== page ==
A fact unknown to many Überlingen citizens is that there are ruins of a concentration camp under the buildings of the present Salem College Härlen. The concentration camp Aufkirch functioned under the commands of the leading Dachau concentration camp from September 1944 to April 1945. According to statistics 170 detainees found their death in the concentration camp either slaughtered by the unmerciful hands of the SS soldiers or due to the critical living and working conditions. By now, this is information mutual to all concentration camps. The violence and unfairness happening those days should not surprise us since it was a common sight during the period. What makes Aufkirch concentration camp outstand though is the fact that it was a “non-death” concentration camp. In other words no people were purposely killed, as in Dachau for example in the gas chambers.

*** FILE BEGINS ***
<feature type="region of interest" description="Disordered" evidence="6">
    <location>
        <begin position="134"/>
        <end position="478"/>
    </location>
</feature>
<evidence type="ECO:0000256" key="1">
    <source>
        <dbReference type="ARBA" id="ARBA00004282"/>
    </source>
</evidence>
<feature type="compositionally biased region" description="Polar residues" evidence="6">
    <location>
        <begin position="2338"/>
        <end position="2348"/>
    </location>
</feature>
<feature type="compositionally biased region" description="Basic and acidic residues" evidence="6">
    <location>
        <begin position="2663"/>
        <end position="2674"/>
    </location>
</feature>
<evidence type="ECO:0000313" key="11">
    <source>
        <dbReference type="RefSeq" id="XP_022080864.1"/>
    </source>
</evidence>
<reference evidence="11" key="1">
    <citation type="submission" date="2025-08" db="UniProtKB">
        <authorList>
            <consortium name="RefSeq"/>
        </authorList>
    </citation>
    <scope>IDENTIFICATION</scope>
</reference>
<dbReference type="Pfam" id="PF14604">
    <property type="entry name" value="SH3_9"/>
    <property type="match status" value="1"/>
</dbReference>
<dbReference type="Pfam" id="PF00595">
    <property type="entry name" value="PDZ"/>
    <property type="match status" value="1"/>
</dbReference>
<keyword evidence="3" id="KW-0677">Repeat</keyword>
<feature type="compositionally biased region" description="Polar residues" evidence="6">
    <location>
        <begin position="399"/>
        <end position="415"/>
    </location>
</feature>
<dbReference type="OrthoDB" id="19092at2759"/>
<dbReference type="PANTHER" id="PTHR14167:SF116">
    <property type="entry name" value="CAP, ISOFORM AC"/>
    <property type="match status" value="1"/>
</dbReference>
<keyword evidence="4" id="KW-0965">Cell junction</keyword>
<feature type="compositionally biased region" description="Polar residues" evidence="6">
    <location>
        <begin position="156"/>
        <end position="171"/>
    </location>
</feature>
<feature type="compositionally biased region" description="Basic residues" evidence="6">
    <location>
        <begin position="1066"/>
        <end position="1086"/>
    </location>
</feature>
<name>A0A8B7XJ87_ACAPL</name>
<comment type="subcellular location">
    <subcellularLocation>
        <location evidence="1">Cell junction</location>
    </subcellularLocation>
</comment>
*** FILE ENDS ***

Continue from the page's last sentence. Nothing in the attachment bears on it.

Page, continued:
This seems more humane, yet the conditions were as bad as in the other camps, and probably even worse; because the work that was assessed was so energy consuming and severe that one could hardly cope with it. What was very unusual, though, was the existence of the so-called Stollen. Underground tunnels to contain a factory for armaments industry. Before moving to underground Überlingen, the factory had been situated in Friendrichshafen, where testing of V2 rockets had been undergoing. On April, 28 1944 after a ruinous bombardment over Friedrichshafen, the war operations were not reconstructed but rather reestablished in Überlingen. 800 people for the period of less than 7 months managed to  “build” a system of 4 km tunnel ways by drilling, blasting and throwing away the left outs material in the waters of Lake Constance. This happening every day and night, in shifts in 12 hours each prisoner. The production of armor, however, never took place due to French intervention in April 1945.